Lot’s of good material here Dave. Can’t wait to hear these ideas fleshed out. Would love to read your thoughts on bicycling to boost Eco-Tourism in Marin. While I agree that a bike friendly environment is a desirable enhancement of the urban landscape, I disagree that it can be anything more than a secondary form of utility/commuting transportation for most people. Our lives move too fast. High speed Internet access that keep us connected to worldwide business partners is the greenest form of “transportation”. One of the most frustrating aspects of the affordable housing mandates is that it completely ignores economic development that will make these green urban hubs “sustainable”. I believe eco-tourism is Marin’s economic future. A network of bike paths joining the wine country, west Marin and San Francisco could be a worldwide eco-tourism draw.

    • It’s not “most people” I’m aiming for, it’s the “some people” who could bike but drive because they feel it’s unsafe or too inconvenient to bike with the current infrastructure.

      Bicycle mode share is huge in Copenhagen and Amsterdam, even in the lower-density parts, because of high-quality bicycle infrastructure. That doesn’t mean cars or transit are absent – every photo and video I’ve seen of their bike lanes includes people driving – but it does mean that cars are used by those who most need to or want to drive.

      To use an economic example, it segments the travel “market”. Those who used to drive and now bike are no longer in the way of those who continue to drive (because they need the big trunk, or they’re physically unable, or they need to get across town, etc), and they’re getting a workout in the process. Even if 80 percent of trips now made by car are still made by car, it would result in a dramatic reduction in carbon emissions and congestion.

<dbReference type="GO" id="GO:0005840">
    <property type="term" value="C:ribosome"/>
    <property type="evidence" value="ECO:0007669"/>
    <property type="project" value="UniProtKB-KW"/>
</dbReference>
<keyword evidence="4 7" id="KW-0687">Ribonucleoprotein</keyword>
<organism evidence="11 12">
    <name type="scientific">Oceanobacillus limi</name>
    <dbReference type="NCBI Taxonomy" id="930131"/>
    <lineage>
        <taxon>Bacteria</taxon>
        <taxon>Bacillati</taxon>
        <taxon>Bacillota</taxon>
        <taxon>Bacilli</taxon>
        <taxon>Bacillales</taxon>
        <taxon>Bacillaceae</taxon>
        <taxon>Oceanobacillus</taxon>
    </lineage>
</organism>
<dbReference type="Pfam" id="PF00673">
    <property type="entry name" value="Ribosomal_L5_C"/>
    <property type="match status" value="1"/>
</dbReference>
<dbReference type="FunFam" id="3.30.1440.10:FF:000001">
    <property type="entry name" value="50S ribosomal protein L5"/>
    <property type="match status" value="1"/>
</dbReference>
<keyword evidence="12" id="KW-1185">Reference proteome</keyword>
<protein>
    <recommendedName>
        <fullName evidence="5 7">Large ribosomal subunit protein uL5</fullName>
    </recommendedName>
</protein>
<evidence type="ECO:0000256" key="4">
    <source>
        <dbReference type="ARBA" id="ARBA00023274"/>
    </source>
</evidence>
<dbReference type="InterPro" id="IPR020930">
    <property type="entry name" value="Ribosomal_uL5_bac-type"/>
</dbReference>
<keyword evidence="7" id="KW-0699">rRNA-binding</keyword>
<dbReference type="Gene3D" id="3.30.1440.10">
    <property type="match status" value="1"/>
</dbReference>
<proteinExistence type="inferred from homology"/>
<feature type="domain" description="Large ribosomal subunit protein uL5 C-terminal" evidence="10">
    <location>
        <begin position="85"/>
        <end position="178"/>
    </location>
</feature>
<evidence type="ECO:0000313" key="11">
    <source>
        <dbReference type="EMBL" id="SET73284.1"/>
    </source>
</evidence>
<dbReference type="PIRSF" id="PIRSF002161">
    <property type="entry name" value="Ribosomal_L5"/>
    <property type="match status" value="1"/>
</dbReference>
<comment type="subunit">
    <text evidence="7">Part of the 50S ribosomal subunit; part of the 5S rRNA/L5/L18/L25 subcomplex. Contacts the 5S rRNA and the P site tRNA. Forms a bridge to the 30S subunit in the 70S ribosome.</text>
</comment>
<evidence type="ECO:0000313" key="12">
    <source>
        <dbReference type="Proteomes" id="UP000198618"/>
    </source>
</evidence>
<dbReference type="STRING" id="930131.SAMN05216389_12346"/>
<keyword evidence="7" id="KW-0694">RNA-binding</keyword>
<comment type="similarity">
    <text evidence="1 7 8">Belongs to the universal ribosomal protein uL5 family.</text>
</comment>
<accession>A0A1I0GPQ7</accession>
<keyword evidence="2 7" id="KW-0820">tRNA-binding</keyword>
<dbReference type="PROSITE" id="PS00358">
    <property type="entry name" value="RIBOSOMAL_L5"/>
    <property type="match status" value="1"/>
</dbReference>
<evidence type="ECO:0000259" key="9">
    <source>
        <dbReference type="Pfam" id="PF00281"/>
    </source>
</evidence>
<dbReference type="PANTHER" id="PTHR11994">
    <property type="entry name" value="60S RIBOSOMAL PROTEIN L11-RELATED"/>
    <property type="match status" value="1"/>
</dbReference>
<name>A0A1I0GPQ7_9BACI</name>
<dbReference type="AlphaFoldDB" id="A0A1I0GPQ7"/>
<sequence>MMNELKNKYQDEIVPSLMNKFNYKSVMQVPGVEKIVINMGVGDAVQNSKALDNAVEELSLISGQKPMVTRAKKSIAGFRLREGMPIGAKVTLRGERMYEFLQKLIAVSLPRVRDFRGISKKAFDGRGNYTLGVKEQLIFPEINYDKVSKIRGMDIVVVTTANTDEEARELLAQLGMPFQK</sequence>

I firmly believe that safe, separated areas for bicyclists along rural and urban thoroughfares would be just the tourist draw you say. It would get bikers out of the way of drivers along the uphill climbs, give more casual bikers a way to get around rural Marin, and attract tourists to see our world-class bike paths.

      By the way, it would cost between $200 million and $300 million to outfit the entire county with Copenhagen-class bicycling infrastructure, including the rural areas.

  2. Stephen Nestel says:

    Oh.. some people would use it… you mean the “hipsters” :) ? JK. I am a cyclist but it is illegal for me to wear spandex. I peddle my “dutch cruiser” 8 speed to the markets on the weekends. During the week, I just don’t have the time.

    There are thousands of cyclists in Marin every weekend. I think we could develop a nice eco-tourism trade around it. The city of Sonoma has a wonderful (flat) bike path through the center of town, joining wineries. It really is a fun outing. Why not encourage more of this activity around Marin? A network of bike paths could draw people to our businesses.